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BFW Commentary: Assessing the damage at Bayern Munich — give us your thoughts

The next two seasons will be pivotal for Bayern Munich.

Bayern München v Villarreal CF Quarter Final Leg Two - UEFA Champions League Photo by Christian Kaspar-Bartke/Getty Images

When Bayern Munich was unceremoniously bounced from the Champions League against Villarreal, it set off of a range of emotions with fans from anger to despair to frustration to apathy.

What happened on the pitch was the end product of two years of acrimony, a disconnect between the coaching staff and the front office, and a series of poor performances from the squad.

Let’s take a look at some of the events that led to Bayern Munich’s premature elimination from European play:

The Past: Personality conflicts and poor squad planning

Why not start at the beginning? The “Brazzo vs. Flick” debate was all the rage at this time last season. Sporting director Hasan “Brazzo” Salihamidzic and then-manager Hansi Flick had a private, ongoing feud that divided many in the organization into two sides: Team Hansi or Team Brazzo.

Of course, that never ends well.

Ultimately, Flick walked away, but so did mostly all of the staffers associated with his tenure. To lose all of that institutional knowledge on the players, the system, the league, etc., was a huge failure on Säbener Straße. It would be easy enough to just lament losing one of the most successful and well-liked coaches in the history of the club, but to lose other figured like Hermann “Tiger” Gerland, whose rapport with the squad was impeccable, hurts...badly.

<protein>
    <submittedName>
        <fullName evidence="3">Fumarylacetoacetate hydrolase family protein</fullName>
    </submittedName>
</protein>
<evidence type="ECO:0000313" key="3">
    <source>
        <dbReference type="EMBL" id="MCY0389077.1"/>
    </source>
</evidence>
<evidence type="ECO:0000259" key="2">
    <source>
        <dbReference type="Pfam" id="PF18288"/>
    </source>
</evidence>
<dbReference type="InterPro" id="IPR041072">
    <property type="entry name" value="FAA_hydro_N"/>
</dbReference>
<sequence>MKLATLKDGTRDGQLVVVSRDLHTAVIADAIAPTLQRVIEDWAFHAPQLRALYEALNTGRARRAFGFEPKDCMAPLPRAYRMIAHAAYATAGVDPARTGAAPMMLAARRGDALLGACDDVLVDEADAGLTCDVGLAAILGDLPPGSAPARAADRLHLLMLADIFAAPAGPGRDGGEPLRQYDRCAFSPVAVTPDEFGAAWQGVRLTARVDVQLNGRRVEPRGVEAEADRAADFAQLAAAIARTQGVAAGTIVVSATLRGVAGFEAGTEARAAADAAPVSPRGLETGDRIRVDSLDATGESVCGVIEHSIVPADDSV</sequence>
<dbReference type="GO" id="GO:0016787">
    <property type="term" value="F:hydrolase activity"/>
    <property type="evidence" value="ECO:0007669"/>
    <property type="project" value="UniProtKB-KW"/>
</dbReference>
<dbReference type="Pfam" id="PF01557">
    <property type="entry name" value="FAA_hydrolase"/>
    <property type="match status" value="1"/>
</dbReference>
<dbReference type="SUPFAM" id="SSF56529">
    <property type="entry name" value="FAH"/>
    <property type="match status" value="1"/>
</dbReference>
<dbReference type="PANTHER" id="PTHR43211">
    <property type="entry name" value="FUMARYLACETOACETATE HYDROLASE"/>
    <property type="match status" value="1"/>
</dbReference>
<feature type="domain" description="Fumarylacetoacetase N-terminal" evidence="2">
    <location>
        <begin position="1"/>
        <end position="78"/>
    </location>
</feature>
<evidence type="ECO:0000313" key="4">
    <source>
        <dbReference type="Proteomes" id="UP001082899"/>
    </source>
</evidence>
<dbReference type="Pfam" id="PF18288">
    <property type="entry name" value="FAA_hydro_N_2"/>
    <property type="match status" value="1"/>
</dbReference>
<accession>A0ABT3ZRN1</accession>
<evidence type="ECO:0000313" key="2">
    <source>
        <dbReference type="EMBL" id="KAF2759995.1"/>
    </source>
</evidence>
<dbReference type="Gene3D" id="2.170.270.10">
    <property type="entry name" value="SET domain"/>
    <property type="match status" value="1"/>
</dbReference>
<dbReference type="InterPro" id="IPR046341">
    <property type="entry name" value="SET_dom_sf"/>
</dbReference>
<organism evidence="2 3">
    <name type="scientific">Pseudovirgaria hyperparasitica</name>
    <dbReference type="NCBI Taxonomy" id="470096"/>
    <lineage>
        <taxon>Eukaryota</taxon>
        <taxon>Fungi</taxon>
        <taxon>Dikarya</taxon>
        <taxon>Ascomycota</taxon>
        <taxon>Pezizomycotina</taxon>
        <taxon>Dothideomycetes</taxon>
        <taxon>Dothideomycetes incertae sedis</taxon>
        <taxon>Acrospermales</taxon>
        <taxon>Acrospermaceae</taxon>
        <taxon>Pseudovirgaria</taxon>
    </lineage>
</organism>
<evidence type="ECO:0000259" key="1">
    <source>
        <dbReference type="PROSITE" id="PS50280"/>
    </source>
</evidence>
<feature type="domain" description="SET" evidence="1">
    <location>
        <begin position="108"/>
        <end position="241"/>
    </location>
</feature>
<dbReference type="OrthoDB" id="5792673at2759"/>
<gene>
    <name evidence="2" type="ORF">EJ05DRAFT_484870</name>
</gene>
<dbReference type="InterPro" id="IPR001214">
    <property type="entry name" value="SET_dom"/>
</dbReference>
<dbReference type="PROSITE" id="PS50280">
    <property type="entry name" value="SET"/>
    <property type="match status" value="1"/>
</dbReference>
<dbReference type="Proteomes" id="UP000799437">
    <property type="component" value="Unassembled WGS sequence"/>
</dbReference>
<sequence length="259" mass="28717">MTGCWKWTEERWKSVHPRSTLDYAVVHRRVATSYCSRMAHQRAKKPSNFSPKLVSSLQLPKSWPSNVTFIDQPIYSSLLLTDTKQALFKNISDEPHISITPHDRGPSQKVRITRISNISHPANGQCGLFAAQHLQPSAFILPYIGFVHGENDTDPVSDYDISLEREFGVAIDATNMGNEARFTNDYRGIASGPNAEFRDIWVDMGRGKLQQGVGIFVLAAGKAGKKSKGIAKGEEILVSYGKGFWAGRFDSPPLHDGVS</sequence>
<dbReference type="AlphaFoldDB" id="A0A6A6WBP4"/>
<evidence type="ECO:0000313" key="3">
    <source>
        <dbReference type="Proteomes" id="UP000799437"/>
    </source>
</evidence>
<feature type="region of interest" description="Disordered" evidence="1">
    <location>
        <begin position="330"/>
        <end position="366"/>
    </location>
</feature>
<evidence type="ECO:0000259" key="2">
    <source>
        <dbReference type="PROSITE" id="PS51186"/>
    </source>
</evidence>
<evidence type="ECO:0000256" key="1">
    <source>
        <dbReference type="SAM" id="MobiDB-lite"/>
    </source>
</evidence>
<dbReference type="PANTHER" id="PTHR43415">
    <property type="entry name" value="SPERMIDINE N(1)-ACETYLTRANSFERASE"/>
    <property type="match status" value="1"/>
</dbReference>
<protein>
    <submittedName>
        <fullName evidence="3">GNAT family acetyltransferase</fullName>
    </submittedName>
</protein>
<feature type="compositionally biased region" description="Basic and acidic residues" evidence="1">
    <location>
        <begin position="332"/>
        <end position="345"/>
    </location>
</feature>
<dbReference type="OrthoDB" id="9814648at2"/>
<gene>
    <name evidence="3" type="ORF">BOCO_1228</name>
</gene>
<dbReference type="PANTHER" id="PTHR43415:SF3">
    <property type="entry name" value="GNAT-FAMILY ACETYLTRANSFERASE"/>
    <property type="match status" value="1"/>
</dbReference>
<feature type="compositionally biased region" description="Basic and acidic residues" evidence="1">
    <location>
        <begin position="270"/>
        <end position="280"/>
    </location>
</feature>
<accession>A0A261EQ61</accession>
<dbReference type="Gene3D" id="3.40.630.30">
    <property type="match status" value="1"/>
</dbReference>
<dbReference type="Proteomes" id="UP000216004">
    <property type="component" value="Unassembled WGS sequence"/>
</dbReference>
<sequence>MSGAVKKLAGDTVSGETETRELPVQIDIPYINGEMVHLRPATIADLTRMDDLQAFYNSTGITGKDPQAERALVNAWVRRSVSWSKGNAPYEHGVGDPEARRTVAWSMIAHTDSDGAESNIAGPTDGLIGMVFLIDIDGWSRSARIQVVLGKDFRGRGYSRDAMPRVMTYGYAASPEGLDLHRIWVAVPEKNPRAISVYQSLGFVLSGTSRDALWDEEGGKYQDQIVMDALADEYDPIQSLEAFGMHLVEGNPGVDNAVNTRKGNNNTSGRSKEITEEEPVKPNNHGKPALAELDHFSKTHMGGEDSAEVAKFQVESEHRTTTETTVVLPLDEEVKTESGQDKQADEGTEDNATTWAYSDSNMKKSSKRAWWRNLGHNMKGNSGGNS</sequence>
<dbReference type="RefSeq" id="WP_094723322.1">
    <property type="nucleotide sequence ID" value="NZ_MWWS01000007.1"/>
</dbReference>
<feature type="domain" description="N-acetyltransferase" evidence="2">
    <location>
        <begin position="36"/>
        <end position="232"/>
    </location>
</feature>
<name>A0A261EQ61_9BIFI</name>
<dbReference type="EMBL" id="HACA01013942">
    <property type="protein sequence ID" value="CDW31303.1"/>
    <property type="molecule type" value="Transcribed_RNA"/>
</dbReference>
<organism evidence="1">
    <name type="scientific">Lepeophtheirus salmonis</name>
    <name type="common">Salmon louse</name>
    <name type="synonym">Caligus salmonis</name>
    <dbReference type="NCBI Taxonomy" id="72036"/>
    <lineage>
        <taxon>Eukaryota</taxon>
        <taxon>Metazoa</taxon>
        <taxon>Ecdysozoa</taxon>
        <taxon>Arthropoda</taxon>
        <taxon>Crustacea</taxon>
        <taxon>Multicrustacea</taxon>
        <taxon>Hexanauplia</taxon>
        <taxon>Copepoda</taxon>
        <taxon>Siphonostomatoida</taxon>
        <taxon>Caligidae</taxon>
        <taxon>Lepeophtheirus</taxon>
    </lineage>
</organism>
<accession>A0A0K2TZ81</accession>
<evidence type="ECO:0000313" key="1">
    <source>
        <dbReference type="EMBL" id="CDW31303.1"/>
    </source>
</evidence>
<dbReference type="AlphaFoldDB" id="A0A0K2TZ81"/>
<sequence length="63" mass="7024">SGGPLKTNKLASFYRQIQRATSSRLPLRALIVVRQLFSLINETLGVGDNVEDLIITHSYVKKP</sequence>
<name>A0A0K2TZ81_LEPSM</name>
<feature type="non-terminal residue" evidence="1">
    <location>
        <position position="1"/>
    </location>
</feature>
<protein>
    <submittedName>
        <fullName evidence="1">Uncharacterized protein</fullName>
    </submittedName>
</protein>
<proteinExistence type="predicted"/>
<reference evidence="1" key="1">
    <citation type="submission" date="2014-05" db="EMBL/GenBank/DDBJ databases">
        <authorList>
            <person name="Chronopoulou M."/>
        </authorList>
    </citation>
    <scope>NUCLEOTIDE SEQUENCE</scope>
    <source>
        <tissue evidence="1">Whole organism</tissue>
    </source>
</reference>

Moreover, Bayern Munich has been playing this game with its personnel: The coach wants to run a system, but the squad planners did not fully buy into giving him the players to do it. It happened with Carlo Ancelotti, Niko Kovac, and Flick, as well.

FIFA World Cup Qatar 2022 Final Draw
Hansi Flick’s short, but remarkable time at Bayern Munich ended prematurely.
Photo by Alexander Hassenstein - FIFA/FIFA via Getty Images

Upon hiring Julian Nagelsmann, nearly everyone speculated that the new boss would want to use a back three. Of course, Bayern Munich has spent a good portion of this season doing just that — only without a true right wing-back. Instead, the squad is overloaded with highly-paid wingers, (whose position may now be irrelevant), who have been disguised at attacking midfielders or wing-backs. Moreover, the club has made questionable decisions with its squad planning — if Nagelsmann does, indeed, plan to use a back three moving forward, while also making some poor assessments on players along the way.